March 2011

Arts & Letters

‘How to Change the World’ by Eric Hobsbawm

By John Keane
'How to Change the World: Tales of Marx and Marxism' By Eric Hobsbawm, Little, Brown, 480pp; $55.00

My first scholarly encounter with Eric Hobsbawm happened one afternoon at the London School of Economics, in the late spring of ’89. We were naturally ignorant of the coming revolutions, but the podium was ours on the subject of nations, states and democracy in a divided Europe. The topics of freedom, democracy and the fate of the Soviet Union sparked intense audience excitement, but the sage stood firm. At one point, in reply to talk of civil society, the power of the powerless and the possible re-unification of Europe through peaceful revolution, Hobsbawm suddenly snapped. “Everything will end badly,” said the cold warrior, wagging a hooked finger at all of us. “The end of socialism would be an unmitigated disaster. Capitalism in bloody, nationalist form will be the result.”

Wide sections of the audience hissed; I recall being gripped by a sudden sense of belonging to a different intellectual and political generation. But the sage stuck to his guns, as he still does. How to Change the World is a string of essays written from just before that moment to this day, connected by a stubborn red thread: we are living through a crisis of capitalism that beckons us back to Highgate Cemetery. “We have discovered that capitalism is not the answer, but the question,” he writes. “Marx is, once again, very much a thinker of the twenty-first century.”

Is he? Hobsbawm is unquestionably a great historian but this book’s dogmatic and rather parochial political reasoning ruins its own case for rehabilitating his friend’s insistence that capitalism is a crisis-ridden mode of production. The book is silent about Karl Marx’s outdated philosophical fixation on the conquest of nature through labour, his failure to grasp the constitutive role of language in human affairs and his bogus claim that historical materialism was a science like Darwin’s. There’s nothing substantial on Marx’s neo-Hegelian belief in history, his jumbled theory of state institutions or his cocky dismissals of civil society, parliamentary democracy and constitutional law as bourgeois frippery. Then there’s the oddest and most troubling thing about Marx: despite brilliant polemics against wage slavery, bourgeois stupidity and class domination, the subject of concentrated power – its potential evils and political abuse – simply eluded him. Marx’s preoccupation with property and markets was oddly bourgeois, so quintessentially nineteenth century that he never saw that things politically could get much worse after revolutions, nor that historical materialism could form a conspiracy with hubris, organised bossing, terror and murder.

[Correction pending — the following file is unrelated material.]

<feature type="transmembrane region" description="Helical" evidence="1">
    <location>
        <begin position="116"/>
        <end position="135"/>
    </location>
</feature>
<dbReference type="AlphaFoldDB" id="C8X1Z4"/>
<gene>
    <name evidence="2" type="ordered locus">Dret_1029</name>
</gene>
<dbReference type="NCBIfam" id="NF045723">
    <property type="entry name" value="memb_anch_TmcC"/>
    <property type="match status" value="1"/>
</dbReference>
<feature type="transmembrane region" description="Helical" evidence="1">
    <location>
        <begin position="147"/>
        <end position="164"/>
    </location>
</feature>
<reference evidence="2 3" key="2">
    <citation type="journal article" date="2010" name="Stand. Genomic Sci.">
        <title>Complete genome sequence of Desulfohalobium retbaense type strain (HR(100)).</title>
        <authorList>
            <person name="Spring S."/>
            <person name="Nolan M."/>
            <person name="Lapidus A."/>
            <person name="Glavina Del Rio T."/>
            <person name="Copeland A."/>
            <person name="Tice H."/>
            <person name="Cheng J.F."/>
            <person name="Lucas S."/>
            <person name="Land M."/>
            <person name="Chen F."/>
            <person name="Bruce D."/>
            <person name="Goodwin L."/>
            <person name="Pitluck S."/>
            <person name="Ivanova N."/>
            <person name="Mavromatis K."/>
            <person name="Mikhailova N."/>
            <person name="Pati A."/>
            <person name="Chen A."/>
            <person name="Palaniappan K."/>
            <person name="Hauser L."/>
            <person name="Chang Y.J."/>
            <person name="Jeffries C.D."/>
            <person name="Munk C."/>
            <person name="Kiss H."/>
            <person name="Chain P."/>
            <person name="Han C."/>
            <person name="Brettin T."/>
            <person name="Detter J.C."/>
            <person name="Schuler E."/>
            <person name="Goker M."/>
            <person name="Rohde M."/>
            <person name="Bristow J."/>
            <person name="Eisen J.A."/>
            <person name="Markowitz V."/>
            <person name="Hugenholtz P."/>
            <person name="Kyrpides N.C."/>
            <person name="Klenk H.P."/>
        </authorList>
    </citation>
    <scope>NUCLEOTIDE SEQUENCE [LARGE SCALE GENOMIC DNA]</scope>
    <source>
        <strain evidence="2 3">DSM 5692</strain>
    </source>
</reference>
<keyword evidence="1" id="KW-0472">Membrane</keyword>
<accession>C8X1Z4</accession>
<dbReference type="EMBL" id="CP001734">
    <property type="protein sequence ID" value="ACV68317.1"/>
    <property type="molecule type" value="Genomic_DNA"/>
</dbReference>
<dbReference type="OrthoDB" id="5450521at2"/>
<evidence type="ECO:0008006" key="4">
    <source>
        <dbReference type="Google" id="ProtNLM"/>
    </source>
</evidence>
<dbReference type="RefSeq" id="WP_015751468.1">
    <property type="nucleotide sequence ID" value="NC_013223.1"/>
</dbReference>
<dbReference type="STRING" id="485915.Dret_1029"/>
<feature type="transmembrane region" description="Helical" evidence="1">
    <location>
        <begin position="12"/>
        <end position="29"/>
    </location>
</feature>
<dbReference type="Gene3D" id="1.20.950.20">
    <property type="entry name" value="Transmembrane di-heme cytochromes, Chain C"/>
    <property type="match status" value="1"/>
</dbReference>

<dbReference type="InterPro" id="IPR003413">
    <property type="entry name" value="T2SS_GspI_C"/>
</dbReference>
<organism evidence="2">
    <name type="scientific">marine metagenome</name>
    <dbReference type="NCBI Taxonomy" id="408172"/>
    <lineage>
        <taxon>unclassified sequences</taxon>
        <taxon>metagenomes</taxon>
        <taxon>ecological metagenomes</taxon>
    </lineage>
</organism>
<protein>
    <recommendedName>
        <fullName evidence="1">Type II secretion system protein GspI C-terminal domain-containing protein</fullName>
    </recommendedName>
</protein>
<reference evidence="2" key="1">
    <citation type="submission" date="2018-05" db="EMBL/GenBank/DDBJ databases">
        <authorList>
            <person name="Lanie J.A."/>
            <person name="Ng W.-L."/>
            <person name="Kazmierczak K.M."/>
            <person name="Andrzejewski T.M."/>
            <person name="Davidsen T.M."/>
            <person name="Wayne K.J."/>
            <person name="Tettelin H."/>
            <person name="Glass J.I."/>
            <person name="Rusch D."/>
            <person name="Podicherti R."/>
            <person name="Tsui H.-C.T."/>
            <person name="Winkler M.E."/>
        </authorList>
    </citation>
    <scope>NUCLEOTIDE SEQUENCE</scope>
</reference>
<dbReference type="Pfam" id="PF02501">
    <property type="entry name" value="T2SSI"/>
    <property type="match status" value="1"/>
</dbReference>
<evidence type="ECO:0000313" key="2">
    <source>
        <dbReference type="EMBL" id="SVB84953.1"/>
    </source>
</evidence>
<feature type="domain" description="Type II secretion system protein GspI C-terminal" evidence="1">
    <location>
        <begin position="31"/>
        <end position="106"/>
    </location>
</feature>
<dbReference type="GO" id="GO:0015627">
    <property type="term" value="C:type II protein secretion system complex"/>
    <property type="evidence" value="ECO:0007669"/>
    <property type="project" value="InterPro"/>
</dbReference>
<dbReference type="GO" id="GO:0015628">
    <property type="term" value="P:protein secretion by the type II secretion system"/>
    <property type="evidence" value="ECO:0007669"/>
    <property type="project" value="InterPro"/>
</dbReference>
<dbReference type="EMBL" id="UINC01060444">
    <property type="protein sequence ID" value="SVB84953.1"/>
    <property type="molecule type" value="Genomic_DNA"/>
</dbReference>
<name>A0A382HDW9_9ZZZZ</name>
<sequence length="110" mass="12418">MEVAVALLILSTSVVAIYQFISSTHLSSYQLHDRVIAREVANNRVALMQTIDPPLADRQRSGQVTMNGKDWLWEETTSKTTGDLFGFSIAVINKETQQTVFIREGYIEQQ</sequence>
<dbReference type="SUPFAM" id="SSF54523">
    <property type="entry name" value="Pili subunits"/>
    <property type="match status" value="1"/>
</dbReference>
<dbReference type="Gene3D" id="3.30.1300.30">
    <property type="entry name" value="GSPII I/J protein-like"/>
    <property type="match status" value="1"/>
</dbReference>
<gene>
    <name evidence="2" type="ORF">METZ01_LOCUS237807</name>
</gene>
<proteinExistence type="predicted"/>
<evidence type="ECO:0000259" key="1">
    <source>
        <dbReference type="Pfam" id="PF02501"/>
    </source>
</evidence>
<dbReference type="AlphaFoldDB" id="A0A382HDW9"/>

After the death of Marx, such things repeatedly happened, often in his name, though you’d never know it from reading this book. The fact that Joseph Stalin alone killed more communists than all twentieth-century dictators combined, or that whole nations were made miserable by Marxism, seems as uninteresting to Hobsbawm as those other very bourgeois topics on which Marx has nothing to say: the political remedies for market failure, religion, democracy and civil society, the constitutional protection of human rights and the struggle of citizens to protect their ailing ecosystems.  

John Keane

John Keane is the co-founder of the Sydney Democracy Network and professor of politics at the University of Sydney and the Wissenschaftszentrum Berlin (WZB). His The Life and Death of Democracy is the first full-scale history of democracy for over a century.

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